19 Jan 2014
Some time ago, in 2005, Tuomas Aura of Microsoft Research proposed a way to embed a "cryptographic proof" in the IPv6 addresses. The idea was to tie the address to a public key, by encoding in the IID part of the address the hash of a public key. This would allow IPv6 nodes to prove ownership of the address by signing a message with their private key, and then showing how the IID address is derived from the public key. Tuomas envisaged a set of applications, e.g. encryption of data using IPSEC, or secure roaming with IP mobility, but the IETF only picked the idea in the context of "secure network discovery," defined in RFC 3791. The address format defined by Tuomas came to me known as "Cryptographically Generated Addresses (CGA)", defined in RFC 3792. SEND and CGA looked like good ideas at the time, but 9 years have passed and we don't see a lot of adoption.
More recently, another researcher, Hosnieh Rafiee, revisited that design and proposed an alternative way to tie public key and IPv6 addresses, which she calls "A Simple Secure Addressing Scheme for IPv6 AutoConfiguration" (SSAS). She also wrote a draft presenting her view of the issues with SEND, titled "Recommendations for Local Security Deployments." I am happy to see researchers working on IPv6 and revisiting the issues that we studied years ago, but I have a problem with that specific proposal. The SSAS algorithm is insecure, as is strength is limited to exactly 64 bits, way too short to prevent spoofing. The local security arguments against CGA and RA-guard are specious, and in at least one case just wrong. For me, it would be much more pleasant to just help a young researcher, but it is one of those cases where I have to write a review that "rejects the paper."
Draft-rafiee-6man-local-security-00.txt appears a motivating draft, designed to encourage adoption of SSAS. Hosnieh has to make two points, first that the current solutions for local network security are inadequate because SEND is not deployed, and second that the reason why SEND is not deployed is because of issues with the CGA specification, which would be fixed by her SSAS proposal. The current solution for local security is to rely on link level security procedures like 802.1x or Wi-Fi Protected Access (WPA), complemented with filtering of router advertisement by the local switches, defined in RFC 6105, IPv6 Router Advertisement Guard (RA-Guard). Of course, applications should also use end-to-end security protocols like IPSEC or TLS.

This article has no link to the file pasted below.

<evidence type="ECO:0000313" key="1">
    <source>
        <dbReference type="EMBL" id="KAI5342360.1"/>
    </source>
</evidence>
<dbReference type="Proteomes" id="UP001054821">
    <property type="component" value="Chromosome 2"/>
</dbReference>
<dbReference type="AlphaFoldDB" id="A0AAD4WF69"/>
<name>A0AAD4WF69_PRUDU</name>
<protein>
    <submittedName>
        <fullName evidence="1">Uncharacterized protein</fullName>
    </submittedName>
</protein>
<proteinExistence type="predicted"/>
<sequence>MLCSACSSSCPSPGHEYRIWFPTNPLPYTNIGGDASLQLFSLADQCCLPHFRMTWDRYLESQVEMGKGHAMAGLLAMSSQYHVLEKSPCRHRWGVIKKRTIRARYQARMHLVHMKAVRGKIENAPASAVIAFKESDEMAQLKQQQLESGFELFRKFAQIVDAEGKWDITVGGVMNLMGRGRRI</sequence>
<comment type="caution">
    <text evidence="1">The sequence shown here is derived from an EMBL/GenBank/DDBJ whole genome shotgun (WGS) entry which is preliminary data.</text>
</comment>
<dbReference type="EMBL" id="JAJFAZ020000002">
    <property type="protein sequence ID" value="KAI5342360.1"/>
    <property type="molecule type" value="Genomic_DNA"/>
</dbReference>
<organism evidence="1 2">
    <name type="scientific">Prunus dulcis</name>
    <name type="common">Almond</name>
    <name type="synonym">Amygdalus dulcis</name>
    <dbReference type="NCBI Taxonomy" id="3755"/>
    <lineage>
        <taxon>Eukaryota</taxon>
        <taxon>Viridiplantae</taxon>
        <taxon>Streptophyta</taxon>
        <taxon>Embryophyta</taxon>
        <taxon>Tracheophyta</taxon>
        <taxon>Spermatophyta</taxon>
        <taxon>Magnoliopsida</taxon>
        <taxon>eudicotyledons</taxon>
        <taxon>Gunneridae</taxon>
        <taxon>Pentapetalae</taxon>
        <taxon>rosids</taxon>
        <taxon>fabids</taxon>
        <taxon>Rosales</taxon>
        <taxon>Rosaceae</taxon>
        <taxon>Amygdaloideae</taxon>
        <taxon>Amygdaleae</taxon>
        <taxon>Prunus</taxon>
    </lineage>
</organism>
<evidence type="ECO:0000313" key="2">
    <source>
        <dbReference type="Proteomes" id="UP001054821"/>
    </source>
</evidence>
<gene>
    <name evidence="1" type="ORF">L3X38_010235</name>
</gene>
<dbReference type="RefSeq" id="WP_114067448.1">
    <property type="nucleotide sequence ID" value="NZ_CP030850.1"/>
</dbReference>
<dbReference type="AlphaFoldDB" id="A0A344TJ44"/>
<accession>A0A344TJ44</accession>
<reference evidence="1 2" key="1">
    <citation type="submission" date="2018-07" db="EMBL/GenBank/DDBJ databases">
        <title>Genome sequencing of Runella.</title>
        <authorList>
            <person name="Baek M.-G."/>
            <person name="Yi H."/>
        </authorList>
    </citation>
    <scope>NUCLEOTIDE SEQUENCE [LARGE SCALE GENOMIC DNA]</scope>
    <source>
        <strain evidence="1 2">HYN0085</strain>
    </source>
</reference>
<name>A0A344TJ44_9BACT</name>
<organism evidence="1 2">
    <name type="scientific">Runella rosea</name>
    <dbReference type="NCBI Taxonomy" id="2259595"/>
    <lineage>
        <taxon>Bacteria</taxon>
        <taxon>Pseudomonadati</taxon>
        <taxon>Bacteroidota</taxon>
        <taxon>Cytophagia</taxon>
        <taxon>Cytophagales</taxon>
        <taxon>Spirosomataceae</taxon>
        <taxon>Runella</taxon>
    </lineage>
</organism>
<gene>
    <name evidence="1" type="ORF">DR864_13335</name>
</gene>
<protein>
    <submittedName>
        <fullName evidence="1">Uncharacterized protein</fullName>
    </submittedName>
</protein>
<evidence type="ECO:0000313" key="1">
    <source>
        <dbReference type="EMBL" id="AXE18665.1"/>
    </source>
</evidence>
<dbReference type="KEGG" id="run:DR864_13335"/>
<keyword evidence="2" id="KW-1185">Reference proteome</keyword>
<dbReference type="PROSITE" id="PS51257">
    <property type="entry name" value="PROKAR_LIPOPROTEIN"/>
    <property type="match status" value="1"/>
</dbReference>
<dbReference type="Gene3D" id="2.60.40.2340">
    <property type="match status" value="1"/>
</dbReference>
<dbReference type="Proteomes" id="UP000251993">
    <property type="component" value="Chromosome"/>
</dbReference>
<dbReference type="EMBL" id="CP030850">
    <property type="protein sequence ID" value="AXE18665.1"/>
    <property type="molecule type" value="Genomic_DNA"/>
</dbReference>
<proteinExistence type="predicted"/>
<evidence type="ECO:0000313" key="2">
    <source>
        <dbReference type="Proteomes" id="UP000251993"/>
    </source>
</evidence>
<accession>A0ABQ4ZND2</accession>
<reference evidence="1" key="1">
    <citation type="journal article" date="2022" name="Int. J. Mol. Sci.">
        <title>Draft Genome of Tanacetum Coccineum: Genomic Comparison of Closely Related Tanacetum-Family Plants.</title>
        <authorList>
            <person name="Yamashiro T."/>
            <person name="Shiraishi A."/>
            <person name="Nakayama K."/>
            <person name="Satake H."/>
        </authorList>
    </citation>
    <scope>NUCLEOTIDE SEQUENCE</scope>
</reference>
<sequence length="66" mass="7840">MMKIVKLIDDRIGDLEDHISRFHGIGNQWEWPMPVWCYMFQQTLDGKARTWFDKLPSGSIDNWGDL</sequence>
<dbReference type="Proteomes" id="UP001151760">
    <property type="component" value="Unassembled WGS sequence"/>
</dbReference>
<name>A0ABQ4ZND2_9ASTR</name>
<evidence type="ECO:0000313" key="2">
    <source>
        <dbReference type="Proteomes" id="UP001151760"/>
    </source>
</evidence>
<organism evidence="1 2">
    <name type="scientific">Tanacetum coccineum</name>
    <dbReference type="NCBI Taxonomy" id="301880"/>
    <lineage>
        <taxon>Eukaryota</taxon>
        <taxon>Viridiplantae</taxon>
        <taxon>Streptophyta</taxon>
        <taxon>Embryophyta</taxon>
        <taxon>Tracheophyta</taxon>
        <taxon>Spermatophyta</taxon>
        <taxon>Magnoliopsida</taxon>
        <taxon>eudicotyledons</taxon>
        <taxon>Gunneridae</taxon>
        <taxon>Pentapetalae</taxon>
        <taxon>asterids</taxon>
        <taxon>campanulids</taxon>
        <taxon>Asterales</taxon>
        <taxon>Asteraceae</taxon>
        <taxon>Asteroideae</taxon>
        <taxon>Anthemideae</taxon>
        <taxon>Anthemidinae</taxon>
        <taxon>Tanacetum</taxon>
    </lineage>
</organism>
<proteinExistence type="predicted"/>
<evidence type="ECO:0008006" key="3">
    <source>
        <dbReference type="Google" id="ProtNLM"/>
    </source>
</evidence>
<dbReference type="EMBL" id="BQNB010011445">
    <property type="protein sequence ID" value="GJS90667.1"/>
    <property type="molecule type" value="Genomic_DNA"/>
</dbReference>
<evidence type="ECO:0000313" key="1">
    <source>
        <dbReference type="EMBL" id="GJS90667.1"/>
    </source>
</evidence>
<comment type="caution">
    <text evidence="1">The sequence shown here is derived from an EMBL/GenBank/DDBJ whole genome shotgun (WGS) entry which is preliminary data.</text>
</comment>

Section 3 of the draft-rafiee-6man-local-security-00.txt purports to demonstrate the insufficiencies of the RA-guard solutions. I found it somewhat confusing. Someone else may want to review it, but I believe that some of the statements made there are just wrong. For example, saying that "this feature is supported only in the ingress direction" is bizarre – the whole point is for switches to filter spurious RA from misconfigured local hosts, or from local hosts infected by a virus. Similarly, saying that this does not protected tunnels is also a bit bizarre, since point-to-point tunnels are protected by their own configuration methods.
Section 22.214.171.124 of the draft-rafiee-6man-local-security-00.txt assesses that the IPR restrictions on CGA have prevented the deployment of SEND. This is a bit specious, since the IPR owner, Ericsson and Microsoft, have both granted royalty free licenses. It is true that some open source developers are put off by any licensing condition, even royalty free, but there are plenty examples of protocols with similar restrictions that have been widely adopted. In any case, the IPR situation cannot explain why SEND was not deployed by Microsoft, who owns one of the CGA patents.